But anyway. If you're a retailer, your value received for actuallybuying the free comics that you're then supposed to give away is beinglisted on this website.

Getting back to this missive from Diamond… I read a bit further, and Ifind that our (non-brokered) company is invited to "donate excessinventory which will be distributed free of charge to retailers inproportion to their orders for the low-cost give-away comics mentionedabove." I mean, what?

That's just brazen. Let Marvel and DC and Image and Dark Horse donatetheir excess inventory; their deals with Diamond are sweet enough theywon't miss the money. If Diamond wants to charge even a "low-cost" forsupposedly free comics, give the money to the non-brokered publishers.

At about this point in the letter, I just dismissed this thing as anoble idea squashed by the realities of comic book commerce. I wasn'teven really that steamed. I know how the world works.

But then I found out what the brokered publishers are doing with thisopportunity so generously handed to them. Know which books they'reoffering at a low cost to the retailers, to give away free to theinflux of folks rushing to the heretofore unknown comic book shops intheir hometowns?

Spider-man. OK, well, I can't blame Marvel; I'd do Spider-man,too, if I were them, what with it being their flagship character andstar of the big summer film. OK; I gotta give 'em that one. Ano-brainer; nice work.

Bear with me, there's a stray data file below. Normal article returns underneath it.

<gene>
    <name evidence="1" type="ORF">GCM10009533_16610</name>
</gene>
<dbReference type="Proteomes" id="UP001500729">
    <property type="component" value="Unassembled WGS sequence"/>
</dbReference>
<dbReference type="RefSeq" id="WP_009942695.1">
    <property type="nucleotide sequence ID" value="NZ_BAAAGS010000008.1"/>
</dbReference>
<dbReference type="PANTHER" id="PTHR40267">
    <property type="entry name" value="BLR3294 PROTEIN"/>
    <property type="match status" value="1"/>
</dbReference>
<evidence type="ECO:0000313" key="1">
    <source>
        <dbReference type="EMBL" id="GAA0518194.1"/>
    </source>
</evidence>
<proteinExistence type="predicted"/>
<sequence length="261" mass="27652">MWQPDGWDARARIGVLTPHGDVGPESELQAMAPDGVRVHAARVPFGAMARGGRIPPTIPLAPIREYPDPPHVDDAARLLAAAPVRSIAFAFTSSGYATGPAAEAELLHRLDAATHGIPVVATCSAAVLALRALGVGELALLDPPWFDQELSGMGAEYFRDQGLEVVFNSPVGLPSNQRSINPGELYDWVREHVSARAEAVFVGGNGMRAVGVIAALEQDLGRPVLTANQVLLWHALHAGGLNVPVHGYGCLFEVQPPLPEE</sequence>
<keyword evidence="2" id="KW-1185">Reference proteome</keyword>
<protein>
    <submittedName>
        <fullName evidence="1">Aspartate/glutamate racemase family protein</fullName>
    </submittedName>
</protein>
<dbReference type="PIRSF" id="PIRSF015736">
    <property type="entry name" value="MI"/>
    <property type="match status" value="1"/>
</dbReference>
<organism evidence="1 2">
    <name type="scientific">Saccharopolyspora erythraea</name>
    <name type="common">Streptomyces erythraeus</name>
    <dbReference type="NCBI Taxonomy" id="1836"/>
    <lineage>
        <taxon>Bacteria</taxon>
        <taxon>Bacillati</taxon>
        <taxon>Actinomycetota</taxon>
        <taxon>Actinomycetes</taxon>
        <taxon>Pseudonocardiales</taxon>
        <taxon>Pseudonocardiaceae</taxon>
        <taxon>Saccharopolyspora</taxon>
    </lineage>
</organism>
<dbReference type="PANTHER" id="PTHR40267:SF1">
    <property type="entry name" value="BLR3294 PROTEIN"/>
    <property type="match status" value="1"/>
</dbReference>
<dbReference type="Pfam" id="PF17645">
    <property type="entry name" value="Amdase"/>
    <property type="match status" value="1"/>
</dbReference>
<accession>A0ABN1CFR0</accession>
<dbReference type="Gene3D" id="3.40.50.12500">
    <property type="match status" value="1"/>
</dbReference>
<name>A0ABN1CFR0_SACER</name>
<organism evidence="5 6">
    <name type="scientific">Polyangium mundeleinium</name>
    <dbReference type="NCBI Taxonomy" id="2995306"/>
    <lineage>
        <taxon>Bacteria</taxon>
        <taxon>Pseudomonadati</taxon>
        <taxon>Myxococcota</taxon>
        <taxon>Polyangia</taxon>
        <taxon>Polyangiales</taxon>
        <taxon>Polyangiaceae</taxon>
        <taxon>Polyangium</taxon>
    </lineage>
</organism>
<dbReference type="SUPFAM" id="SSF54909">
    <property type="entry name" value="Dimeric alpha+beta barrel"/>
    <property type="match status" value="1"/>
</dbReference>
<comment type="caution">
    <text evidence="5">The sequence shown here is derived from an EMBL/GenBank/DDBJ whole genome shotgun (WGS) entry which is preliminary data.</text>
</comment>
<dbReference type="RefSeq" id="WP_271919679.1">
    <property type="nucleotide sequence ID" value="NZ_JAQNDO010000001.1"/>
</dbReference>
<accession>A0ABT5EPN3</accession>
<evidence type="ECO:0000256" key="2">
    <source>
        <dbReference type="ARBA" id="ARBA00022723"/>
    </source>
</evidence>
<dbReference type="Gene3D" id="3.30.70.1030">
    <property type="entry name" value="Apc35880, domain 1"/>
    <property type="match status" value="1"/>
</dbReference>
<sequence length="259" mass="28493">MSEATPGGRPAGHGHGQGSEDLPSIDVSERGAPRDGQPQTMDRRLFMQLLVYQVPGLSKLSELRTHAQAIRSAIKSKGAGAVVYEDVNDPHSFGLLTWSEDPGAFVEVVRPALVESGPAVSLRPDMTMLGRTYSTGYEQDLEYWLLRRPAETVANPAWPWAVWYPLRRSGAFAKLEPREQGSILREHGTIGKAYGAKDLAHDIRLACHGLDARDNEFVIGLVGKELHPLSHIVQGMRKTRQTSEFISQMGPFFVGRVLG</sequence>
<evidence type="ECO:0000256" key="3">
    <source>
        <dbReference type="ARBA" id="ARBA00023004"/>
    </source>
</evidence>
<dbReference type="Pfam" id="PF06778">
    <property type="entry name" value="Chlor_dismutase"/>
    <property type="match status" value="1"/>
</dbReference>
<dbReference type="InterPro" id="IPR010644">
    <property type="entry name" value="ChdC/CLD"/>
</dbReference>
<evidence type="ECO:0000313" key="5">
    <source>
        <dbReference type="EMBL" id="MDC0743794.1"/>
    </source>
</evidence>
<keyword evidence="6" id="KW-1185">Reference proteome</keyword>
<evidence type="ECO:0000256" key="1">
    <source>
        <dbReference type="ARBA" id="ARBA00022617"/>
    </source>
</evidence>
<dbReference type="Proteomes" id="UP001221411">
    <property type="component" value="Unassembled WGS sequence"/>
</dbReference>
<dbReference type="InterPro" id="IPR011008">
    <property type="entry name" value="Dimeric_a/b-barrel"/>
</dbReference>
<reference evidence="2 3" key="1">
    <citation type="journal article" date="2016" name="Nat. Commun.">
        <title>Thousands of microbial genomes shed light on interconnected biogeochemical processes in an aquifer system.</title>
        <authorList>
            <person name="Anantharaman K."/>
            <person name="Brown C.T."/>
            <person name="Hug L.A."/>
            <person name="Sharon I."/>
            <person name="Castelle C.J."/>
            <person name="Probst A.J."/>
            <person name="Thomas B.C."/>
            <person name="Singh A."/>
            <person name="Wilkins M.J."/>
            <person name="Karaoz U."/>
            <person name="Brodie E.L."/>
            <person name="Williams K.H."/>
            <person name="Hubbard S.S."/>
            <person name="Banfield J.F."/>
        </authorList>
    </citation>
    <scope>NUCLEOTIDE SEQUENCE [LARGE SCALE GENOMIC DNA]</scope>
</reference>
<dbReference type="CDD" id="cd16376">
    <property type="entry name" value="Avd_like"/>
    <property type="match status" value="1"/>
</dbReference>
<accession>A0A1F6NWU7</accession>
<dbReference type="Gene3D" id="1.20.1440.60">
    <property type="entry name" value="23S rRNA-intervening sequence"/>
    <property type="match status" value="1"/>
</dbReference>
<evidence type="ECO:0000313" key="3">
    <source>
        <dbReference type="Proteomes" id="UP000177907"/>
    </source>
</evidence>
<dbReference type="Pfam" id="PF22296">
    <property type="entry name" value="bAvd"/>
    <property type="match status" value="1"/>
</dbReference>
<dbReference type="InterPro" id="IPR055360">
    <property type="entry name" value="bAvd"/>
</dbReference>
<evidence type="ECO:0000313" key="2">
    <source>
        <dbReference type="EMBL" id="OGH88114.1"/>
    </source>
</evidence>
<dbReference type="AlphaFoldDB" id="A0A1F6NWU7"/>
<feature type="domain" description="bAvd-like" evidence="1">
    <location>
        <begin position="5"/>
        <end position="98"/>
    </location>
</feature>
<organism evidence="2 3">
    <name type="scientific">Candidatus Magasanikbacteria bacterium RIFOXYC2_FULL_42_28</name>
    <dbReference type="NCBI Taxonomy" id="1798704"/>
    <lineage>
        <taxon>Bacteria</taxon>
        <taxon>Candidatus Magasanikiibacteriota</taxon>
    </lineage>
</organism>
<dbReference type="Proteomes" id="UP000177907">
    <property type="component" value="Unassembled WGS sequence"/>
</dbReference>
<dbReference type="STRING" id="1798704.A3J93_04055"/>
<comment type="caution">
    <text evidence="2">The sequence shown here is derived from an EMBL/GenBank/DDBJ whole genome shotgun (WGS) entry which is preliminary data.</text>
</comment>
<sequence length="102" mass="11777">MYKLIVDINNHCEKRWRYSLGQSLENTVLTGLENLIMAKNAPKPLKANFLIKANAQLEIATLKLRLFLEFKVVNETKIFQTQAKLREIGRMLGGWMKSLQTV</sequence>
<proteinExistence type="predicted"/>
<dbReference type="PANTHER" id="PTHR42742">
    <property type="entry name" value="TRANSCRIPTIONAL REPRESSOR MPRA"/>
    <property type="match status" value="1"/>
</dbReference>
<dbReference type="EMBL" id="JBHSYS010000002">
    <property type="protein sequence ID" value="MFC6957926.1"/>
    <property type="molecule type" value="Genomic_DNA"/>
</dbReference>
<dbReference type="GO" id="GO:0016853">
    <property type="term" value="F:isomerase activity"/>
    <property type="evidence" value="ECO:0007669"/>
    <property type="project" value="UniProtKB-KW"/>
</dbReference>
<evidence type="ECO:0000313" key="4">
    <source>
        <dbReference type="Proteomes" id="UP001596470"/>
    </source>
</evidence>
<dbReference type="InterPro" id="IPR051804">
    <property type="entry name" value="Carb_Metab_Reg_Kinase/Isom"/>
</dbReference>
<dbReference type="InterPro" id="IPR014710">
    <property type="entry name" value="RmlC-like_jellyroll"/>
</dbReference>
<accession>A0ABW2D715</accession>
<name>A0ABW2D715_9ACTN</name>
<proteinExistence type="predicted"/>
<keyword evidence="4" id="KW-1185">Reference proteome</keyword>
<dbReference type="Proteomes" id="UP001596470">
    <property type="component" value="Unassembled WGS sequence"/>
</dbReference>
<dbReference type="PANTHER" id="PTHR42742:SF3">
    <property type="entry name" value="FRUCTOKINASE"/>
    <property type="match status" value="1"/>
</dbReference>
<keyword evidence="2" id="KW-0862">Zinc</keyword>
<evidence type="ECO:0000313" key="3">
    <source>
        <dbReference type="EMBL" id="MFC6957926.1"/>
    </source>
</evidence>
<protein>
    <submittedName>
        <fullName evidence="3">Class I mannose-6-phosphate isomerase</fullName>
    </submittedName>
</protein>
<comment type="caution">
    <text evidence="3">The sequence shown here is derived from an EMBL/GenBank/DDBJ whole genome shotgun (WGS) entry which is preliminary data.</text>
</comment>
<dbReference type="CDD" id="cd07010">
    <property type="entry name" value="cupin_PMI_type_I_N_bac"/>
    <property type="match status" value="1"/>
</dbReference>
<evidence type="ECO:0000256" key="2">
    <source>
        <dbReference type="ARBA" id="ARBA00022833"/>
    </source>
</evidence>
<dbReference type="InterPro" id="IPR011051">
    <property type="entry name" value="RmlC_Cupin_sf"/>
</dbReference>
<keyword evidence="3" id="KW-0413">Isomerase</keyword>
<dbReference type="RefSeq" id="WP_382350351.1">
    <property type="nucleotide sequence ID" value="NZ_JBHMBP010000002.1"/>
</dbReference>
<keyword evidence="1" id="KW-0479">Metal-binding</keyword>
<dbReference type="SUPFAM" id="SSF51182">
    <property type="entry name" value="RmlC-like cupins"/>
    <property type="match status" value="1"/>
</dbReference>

DC? Justice League. Me? I would have picked Superman, butat least I see where they're going. Super Friends for the 21st Century.Fine.

But Image? Tomb Raider. I dunno, lads, how about a comic that'snot based on a video game?

Dark Horse? Star Wars How about a comic that's not based on amovie?

What's wrong with producing a NEW comic, which showcases all that theform of comics can do, and not just giving out stuff that's just sittingaround?

And why make retailers foot the bill? When we were still doingmonthly chapters of our comics, AiT/Planet Lar did a freight-paidovership; that is, we overshipped by 50% on the orders we received forAstronauts in Trouble: Space 1959 #1, and we also paid thefreight charges. That means every retailer who received those copies ofbooks got them for FREE… they didn't even have to pay to get them totheir store. If they sold them, they got to keep three bucks; if theydidn't, they could throw them out, recycle 'em, make papier-mâché moonrockets, whatever. It didn't cost them anything, because they werefree.

And I'm just a regular guy, who's convinced a bunch of his talentedfriends to let me publish their books. I don't have corporate resources.But I can ship out free comics to the retailers, and the brokeredpublishers can't? What's wrong with this picture?

If you're gonna call it "Free Comics Day," make the comics free.

I very much recommend the latest Borderline. you'llremember Borderline as the .pdf-only comics news magazine. I recommendit this month, not because it's a dense read at 64 pages… not becausethere's an excellent interview by Adrian Brown with me and AiT/PlanetLar publisher Mimi Rosenheim…. No, I recommend it because Lord Grant, heof the PermanentDamage, lets slip a couple of juicy news nuggets that seem to havegone largely unremarked upon until now.

Email about this column should be sent to larry@comicbookresources.com.

Of course, most answers to simple questions you may have about me or mycompany can be gleaned from http://www.ait-planetlar.com.

While you can get your news about the funny books all over the Internet,I usually make it a point to let slip at least one bit of information atthe Loose Cannon Message Board that I post nowhere else.